My main concern on the Childs matter is that the case against Childs may be built around a profound lack of understanding of the technology involved. To those outside of IT, a statement in court that the defendant "was watching everything on the network, including information regarding city government, the police, and private emails between government officials" sounds extremely sinister. However, the reality of that statement is far more likely to be that the defendant operated an IDS on the network for security purposes. Nobody in IT would think twice about it, but a jury packed with people that have no real concept of how computers and networks function, much less how large networks are built and maintained might have a different view, regardless of reality.
Recently, I received a very well written email regarding the Childs' case. The author wishes to remain anonymous and his words are his own, though they do channel the vast majority of the emails I've received on this subject. I thought it quite well put.
I have been working on computers since before the P.C. was invented. I have also been engineering networks since the thick net days. I'm not saying I agree with what he did, but a lot of it looks like a dedicated (slightly paranoid) admin who did not want anybody to screw up what he considered to be his baby.
1. The only access to the core devices was from a terminal at the Hall of Justice. - Hmmmm…. I need to have an access point to get the core of a city-wide network that is being de-centralized. Where can I put it that is safe. Maybe at the police department? It would take some big brass ones to break in there and try to access the core….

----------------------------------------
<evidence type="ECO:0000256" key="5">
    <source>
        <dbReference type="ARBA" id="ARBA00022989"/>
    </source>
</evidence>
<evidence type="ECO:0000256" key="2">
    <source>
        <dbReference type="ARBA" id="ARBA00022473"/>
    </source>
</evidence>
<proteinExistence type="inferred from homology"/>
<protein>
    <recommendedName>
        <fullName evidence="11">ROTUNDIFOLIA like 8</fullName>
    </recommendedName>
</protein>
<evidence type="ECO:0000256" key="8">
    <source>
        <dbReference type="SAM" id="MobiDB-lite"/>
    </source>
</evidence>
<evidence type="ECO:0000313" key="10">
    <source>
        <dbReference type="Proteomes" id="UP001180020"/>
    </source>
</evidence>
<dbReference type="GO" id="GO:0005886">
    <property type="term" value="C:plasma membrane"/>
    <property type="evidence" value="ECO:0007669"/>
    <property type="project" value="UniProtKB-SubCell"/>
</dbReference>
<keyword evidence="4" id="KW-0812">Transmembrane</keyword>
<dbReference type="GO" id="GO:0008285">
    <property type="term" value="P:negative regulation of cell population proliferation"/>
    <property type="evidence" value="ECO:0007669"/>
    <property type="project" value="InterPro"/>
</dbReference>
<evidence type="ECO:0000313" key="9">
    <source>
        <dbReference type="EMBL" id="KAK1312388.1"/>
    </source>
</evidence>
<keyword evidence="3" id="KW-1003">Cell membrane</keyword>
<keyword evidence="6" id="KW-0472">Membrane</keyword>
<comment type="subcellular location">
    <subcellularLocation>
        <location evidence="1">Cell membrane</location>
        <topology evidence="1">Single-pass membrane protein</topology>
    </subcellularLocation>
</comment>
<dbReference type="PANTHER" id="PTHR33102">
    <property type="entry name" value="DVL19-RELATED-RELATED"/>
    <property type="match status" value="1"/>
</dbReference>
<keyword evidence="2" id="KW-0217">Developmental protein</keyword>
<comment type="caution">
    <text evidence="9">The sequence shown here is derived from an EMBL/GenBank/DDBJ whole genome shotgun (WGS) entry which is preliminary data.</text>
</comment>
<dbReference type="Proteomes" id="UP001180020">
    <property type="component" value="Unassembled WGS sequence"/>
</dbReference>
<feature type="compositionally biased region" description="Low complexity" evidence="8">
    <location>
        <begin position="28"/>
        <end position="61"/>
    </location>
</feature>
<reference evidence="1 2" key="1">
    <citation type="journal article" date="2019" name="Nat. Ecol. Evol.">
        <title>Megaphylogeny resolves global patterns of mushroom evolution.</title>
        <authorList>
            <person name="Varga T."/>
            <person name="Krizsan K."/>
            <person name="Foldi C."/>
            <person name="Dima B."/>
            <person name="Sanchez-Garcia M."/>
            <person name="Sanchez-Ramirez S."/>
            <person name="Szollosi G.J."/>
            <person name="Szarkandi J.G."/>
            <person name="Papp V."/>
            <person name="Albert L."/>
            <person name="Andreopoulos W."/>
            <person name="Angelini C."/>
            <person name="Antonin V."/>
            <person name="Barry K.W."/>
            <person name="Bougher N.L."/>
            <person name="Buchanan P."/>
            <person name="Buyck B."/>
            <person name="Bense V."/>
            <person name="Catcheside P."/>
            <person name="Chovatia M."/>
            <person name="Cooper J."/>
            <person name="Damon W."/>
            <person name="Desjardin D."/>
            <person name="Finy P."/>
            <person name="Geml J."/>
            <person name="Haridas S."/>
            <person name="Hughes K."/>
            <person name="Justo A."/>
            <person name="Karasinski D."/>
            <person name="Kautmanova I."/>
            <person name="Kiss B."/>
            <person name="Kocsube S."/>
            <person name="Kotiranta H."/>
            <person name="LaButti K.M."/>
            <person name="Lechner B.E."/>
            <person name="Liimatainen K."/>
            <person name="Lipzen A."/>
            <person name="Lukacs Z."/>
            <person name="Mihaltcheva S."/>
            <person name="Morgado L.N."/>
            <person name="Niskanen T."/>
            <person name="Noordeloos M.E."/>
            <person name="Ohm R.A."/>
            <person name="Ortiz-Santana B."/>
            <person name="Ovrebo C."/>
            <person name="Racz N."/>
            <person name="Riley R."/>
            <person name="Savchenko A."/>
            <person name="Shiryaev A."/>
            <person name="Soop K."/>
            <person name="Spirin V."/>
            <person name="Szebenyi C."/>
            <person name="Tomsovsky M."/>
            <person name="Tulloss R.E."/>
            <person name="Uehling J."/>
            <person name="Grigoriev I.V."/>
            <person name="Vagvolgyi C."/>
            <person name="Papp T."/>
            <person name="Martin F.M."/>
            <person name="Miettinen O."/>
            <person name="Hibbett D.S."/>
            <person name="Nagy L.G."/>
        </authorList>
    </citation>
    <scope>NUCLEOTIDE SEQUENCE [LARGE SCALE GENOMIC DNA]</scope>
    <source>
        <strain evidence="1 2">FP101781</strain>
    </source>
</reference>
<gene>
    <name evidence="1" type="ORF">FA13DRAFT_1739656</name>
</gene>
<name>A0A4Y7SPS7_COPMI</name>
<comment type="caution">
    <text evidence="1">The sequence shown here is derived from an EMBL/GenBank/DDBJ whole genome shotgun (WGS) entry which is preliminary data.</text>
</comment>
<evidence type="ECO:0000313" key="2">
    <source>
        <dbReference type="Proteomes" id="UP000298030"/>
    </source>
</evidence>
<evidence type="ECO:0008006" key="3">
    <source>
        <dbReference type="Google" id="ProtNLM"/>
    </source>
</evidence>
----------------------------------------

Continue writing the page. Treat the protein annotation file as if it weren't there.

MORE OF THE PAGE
2. He photographed the individual that was removing devices from desks in an unannounced, after-hours audit. - If I am rubbing people the wrong way at work, I am going to want evidence of what was happening if I get drug in front of a review board.
3. He had the routers set to self-destruct on a reboot. - No, he was just overly paranoid. You and I both know you cant remember the configs for the routers in our heads. He has them somewhere so that he can reload them. I am pretty sure that in the past few months he has had to reload at least one device and I can bet he didn’t do it by hand. Not sure why he wont tell them where he keeps them though.
4. All of his data was stored on encrypted devices. - So is mine. Not because I'm hiding anything, but because it is a requirement from central IT. The drives are encrypted. Big whoop. Generate the override key on the servers and get the data (He wasn't a server admin so I am assuming some other admin has the ability to override the keys)